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Sounding flat...any idea why?


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#1 of 21 OFFLINE   wolffcub

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Posted January 03 2007 - 06:08 PM

I was just wondering if someone might be able to tell me why I might be hearing somewhat of a flat sound from my new setup. Recently I purchased a set of Energy speakers. C-500 fronts, C-200 surrounds, C-C100 centre channel, and a S8.3 sub. I did listen to the same speaker setups in two different listening areas at the retailers and took some time before deciding on them. They did not sound this way at the retailers and I understand that listening rooms can change sound but this seems kinda extreme. I also just upgraded my old Yamaha RX-V459 amp to a Yamaha RX-V1600. I installed 2 sets of speaker wires for the front and rears because the speakers are bi-wire compatible. Currently I’m running the bi-wire to the rears and I’m using the bi-amp function on the amp to drive the fronts. For some reason the sound just doesn’t seem right even after calibrating with a sound meter. Even after trying the auto calibration feature on the amp, and then tweaking the auto calibration settings it still sounds flat. My room is 12’ wide and 25” deep and half is only used for the theater and the rest is open for use general use like darts and such. I would have to say the room does not sound dead nor is it too live. So ya… that’s about all I will type up for now hoping someone might be able to help or give suggestions. Just so you know I also tried running the speakers with only one set of wires per speaker and the bi-amp mode off turned off on the amp and they still sound the same. Thanx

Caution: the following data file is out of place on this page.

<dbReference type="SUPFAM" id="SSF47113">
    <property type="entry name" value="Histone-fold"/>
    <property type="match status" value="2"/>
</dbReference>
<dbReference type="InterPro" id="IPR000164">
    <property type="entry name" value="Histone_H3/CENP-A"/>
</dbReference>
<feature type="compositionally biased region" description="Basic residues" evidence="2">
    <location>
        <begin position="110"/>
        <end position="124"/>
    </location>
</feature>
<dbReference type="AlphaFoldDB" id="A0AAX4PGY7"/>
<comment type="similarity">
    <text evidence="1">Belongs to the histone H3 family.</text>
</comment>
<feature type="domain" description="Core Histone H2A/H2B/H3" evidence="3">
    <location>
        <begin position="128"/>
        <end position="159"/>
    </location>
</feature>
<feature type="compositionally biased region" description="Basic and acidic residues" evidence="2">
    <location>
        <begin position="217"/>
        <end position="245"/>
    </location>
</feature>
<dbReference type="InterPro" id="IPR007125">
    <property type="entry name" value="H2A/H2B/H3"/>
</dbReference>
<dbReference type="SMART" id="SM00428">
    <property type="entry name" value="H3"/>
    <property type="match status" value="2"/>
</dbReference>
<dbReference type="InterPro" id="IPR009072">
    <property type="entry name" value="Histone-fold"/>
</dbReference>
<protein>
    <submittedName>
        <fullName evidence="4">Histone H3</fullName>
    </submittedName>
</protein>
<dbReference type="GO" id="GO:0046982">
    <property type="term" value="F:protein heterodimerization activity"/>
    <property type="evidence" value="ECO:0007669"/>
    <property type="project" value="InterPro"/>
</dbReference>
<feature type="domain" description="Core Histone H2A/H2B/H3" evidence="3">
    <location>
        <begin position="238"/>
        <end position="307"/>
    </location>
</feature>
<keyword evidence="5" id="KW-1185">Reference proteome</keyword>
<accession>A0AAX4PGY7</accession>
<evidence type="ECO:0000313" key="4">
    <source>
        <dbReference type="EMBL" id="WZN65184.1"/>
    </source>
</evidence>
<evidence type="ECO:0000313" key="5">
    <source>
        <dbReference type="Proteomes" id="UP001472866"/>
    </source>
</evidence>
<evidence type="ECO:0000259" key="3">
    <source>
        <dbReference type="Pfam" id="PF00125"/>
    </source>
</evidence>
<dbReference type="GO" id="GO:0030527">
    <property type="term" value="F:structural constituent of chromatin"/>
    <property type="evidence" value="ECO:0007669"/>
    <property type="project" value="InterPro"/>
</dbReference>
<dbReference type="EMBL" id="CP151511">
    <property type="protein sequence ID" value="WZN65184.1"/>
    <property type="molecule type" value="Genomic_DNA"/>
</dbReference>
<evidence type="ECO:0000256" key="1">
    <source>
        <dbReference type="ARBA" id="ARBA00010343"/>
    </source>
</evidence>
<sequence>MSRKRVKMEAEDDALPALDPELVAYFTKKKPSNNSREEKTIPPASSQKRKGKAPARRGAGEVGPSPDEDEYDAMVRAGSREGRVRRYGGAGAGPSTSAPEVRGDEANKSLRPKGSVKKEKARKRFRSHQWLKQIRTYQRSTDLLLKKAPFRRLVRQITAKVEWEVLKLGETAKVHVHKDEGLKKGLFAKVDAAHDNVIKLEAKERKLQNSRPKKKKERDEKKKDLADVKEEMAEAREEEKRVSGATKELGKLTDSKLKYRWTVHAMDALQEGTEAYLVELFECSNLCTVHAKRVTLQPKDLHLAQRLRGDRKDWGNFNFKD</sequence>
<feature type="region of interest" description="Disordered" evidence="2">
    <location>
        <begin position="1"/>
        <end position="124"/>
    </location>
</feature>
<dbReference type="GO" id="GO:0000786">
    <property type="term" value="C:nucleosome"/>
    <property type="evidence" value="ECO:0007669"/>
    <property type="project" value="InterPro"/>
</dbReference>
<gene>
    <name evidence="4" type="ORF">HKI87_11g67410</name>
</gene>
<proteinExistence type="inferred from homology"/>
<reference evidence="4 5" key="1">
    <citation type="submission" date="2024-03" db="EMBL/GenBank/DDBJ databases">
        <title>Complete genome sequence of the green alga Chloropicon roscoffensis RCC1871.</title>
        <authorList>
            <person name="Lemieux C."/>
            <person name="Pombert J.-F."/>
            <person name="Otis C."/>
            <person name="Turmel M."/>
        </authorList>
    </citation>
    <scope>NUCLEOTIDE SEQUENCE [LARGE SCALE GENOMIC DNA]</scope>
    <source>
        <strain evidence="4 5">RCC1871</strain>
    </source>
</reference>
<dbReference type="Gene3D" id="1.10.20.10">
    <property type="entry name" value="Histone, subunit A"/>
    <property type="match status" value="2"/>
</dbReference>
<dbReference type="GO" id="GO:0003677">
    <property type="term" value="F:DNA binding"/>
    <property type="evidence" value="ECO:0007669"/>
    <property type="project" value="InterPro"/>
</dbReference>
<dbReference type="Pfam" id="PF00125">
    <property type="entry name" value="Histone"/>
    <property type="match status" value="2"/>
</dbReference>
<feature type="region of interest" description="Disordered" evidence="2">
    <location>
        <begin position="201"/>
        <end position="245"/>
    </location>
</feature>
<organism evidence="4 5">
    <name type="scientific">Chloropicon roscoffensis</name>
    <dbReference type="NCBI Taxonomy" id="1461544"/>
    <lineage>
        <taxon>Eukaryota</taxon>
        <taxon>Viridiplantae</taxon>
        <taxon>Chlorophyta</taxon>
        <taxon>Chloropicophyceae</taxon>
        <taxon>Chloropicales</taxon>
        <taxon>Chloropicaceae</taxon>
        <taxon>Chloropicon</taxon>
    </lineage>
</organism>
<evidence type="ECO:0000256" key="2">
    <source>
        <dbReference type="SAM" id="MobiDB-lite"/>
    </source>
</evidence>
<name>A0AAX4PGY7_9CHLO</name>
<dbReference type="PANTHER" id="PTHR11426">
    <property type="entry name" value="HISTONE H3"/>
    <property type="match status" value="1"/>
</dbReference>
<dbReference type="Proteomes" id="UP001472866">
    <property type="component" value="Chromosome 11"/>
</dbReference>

#2 of 21 OFFLINE   Ed Moxley

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Posted January 04 2007 - 02:45 AM

Try some different DSP modes............(Hall, Club, Movie, etc.)
Samsung HL61A750 (LED DLP)            Onkyo TX-SR805
Oppo BDP-83 Blu ray                                  Polk Audio LSi9
Polk Audio LSiC                                  Sony SS-MB100H
SVS PC12-NSD (Sub)                       ...

#3 of 21 OFFLINE   wolffcub

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Posted January 04 2007 - 04:51 AM

Still no different when using the DSP settings. This is going to bug me and drive me nuts. lol

#4 of 21 OFFLINE   Ed Moxley

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Posted January 04 2007 - 05:06 AM

Double check and make sure the speakers are in phase. In other words, make sure you use the same side of the speaker wire, to connect the speaker's positive side, that was used to connect to the receiver's positive side. Seems like I've read that this can cause your problem........ Good luck! Of course, there's always the possibility that room treatments (acoustics), are making it sound a lot different than in the store. That's why we say to take the speakers home and listen. If you don't like the way they sound at home, take them back, and get different ones.
Samsung HL61A750 (LED DLP)            Onkyo TX-SR805
Oppo BDP-83 Blu ray                                  Polk Audio LSi9
Polk Audio LSiC                                  Sony SS-MB100H
SVS PC12-NSD (Sub)                       ...

#5 of 21 OFFLINE   wolffcub